Take the 2-minute tour ×
Server Fault is a question and answer site for system and network administrators. It's 100% free, no registration required.

How do you verify what the delimiter for a file is?

I'm using eclipse to edit a script file on my windows system that I use to deploy on my unix server. The script specifies file names and I'd like to be certain that eclipse is saving the files with unix end of line delimiters.

I've set my preferences to use the Unix Line Delimiter on new files using:

Window > Preferences > General > Workspace > "New text file line delimiter"

And have changed my script file's line delimiter using.

File -> Convert Line Delimiters To

Is there a way (preferably with the eclipse IDE) to check that there is no "\r"?

share|improve this question

1 Answer 1

up vote 1 down vote accepted

Assuming you're not using a version control system like git (which should do this automatically), you can specify which line endings to use for new files in Eclipse.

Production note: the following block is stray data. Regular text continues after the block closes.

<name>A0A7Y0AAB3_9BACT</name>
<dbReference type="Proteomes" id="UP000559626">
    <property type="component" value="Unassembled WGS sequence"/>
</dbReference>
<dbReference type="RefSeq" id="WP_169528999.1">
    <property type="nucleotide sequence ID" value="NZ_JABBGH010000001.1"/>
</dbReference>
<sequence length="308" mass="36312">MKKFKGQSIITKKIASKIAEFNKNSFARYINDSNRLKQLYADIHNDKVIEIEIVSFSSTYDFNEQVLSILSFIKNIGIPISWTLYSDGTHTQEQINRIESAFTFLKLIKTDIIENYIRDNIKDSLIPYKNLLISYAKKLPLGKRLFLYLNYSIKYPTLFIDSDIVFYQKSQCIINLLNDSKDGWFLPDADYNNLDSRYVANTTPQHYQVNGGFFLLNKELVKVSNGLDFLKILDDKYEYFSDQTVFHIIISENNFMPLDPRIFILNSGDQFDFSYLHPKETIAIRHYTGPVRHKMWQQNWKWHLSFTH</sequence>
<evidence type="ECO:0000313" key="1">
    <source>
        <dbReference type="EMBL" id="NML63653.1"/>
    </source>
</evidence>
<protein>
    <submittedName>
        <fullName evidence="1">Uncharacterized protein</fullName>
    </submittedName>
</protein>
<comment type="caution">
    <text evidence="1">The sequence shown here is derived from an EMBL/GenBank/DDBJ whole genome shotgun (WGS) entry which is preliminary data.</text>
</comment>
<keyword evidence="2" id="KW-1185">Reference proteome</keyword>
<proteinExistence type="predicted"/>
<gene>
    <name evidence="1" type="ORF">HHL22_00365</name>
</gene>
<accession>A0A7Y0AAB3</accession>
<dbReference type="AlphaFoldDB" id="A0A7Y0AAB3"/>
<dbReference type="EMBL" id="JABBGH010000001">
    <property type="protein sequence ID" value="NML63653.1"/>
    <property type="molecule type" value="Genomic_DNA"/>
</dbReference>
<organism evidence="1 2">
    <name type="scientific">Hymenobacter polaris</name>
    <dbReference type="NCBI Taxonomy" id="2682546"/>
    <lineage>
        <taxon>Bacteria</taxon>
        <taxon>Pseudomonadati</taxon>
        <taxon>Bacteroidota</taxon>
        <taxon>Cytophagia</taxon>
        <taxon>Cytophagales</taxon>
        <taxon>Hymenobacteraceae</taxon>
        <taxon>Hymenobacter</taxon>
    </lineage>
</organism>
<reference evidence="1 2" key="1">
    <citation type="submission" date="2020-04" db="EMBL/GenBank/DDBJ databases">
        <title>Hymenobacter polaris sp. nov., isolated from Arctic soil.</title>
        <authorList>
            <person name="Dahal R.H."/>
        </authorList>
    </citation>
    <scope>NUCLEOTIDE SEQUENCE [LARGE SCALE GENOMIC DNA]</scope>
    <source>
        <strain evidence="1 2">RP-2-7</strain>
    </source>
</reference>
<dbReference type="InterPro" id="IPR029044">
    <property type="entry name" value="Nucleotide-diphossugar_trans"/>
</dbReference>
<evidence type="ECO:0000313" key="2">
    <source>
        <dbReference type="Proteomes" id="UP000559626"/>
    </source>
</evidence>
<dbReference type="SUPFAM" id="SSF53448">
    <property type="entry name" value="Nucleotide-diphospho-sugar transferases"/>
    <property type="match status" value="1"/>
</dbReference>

Window > Preferences > General > Workspace > "New text file line delimiter"

You can also convert an existing file by going to:

File -> Convert Line Delimiters To

In general, its best practice to always use Unix line endings for code that is being used or run on cross-platform environments.

share|improve this answer
    
Sorry, what I was asking is how do you check what the line delimiter is. I have set the preferences a few times, but still seem to be having issues, so I wanted to verify what the delimiter has been set to. –  Michael Merchant Dec 25 '10 at 4:22
    
In that case, you can use the file utility on *nix systems (OSX included). For Windows, I'd recommend installing cygwin and using file from there. –  Andrew M. Dec 25 '10 at 18:28
    
thanks, the file command is useful on my mac, but it doesn't seem to work in cygwin: bash: file: command not found –  Michael Merchant Dec 31 '10 at 0:07
    
That's because cygwin doesn't install many packages; see the following: cygwin.com/faq/faq.setup.html#faq.setup.what-packages –  Andrew M. Dec 31 '10 at 1:10

Your Answer

 
discard

By posting your answer, you agree to the privacy policy and terms of service.

Not the answer you're looking for? Browse other questions tagged or ask your own question.